Conseil supérieur de l'éducation
 
Catholic Committee: THE FUTURE of Religion in the Schools

by Guy Côté
President of the Catholic Committee

 

Since the creation of the Conseil supérieur de l’éducation and the confessional committees in 1964, the issue of the place of religion in the schools has resulted in considerable studies, debate and innovation throughout the entire school system. In recent years, the establishment of linguistic school boards, the amendment of section 93 of the Canadian Constitution and, finally, the adoption of Bill 118 have profoundly changed the legal and institutional environment surrounding religious education in the schools.

The real scope of recent changes is still difficult to gauge. Some feel that they threaten to lead to religious instruction being eliminated from the schools entirely, while others believe that these reforms might lead to a new beginning in a less turbulent climate. Without minimizing the real danger of fragilization, the Catholic Committee has chosen to adopt a constructive approach to the changes under way, as shown in its most recent publications: Renewing the Place of Religion in the Schools (October 1999), The New Outlook for Religious Education in the Schools (August 2000) and A New Place for Religion in the Schools (September 2000), published jointly with the Protestant Committee. Among the various partners involved in religious education in the schools, many are also determined to do the best they can within the context of the new legal provisions.

 

Conditions and means

Commitment to providing young people with moral and spiritual education services cannot, however, continue without certain conditions and means. Top-ranking among these is maintaining sufficient time for moral and religious education, and ensuring appropriate measures for teacher training and professional development. These two factors are interrelated to some extent: excessively reducing teaching time, particularly at the secondary level, would have such a negative impact on the workload of those teachers concerned that it would make it very difficult to develop a new generation of instructors. It is easy to imagine the consequences this could have on the survival of moral and religious education in whatever form.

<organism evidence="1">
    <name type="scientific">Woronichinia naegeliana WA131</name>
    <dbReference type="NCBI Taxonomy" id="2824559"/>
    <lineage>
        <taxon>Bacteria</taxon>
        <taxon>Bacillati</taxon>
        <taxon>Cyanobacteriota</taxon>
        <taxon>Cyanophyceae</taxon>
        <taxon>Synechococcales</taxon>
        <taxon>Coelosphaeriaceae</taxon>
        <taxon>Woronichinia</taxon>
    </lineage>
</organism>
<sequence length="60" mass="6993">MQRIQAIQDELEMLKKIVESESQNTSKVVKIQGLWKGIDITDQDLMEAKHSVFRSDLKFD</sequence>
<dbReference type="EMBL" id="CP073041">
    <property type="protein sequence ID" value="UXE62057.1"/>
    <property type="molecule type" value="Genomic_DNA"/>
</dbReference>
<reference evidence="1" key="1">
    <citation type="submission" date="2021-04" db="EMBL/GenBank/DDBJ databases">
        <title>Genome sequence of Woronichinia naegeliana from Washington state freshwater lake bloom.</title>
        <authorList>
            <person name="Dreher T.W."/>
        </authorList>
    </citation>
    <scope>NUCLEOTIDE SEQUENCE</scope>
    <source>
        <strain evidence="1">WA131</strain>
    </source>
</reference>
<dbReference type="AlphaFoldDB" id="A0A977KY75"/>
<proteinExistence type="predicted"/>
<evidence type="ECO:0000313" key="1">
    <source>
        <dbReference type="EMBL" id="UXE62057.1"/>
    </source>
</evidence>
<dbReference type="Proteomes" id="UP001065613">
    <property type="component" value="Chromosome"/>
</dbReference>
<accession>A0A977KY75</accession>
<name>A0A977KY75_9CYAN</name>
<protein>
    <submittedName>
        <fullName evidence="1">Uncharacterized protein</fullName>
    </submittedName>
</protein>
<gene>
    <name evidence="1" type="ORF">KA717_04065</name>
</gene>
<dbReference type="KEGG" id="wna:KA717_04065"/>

Rallying around the reforms under way also presupposes certain conditions for stability. Where religious education is concerned, new programs are being implemented and others will have to be developed (ethics and religious culture). We will have to prepare teaching tools, rethink teacher training, and provide professional support to teaching staff. The spiritual animation and community commitment service, for its part, requires skilled staff, the support of the different religious denominations and trust on the part of parents. How can all of these requirements be met within a time frame that might just be too tight? The future of religion in the schools is based on a choice of society. This choice has been expressed through the National Assembly, following a highly democratic process. It seems reasonable to think that this choice is based on considerations that are solid enough to ensure that it lasts for some time.

 

Post-scriptum

When this newsletter is published, the Catholic Committee of the Conseil supérieur de l’éducation will have terminated its mandate. Through its work, the Committee wished to contribute in different ways to the development and growth of Québec’s educational system. It has always sought to reconcile the expectations and needs of the Catholic population, which it was mandated to defend before the government, with the public interest, respect for rights and changing attitudes. The Committee on Religious Affairs will now take over in a new context. On behalf of the Catholic Committee, I would like to express our best wishes to the members of this new body and to all those working now and in the future to provide young people with moral and religious education.


Panorama • Volume 5, Number 3 • November 2000

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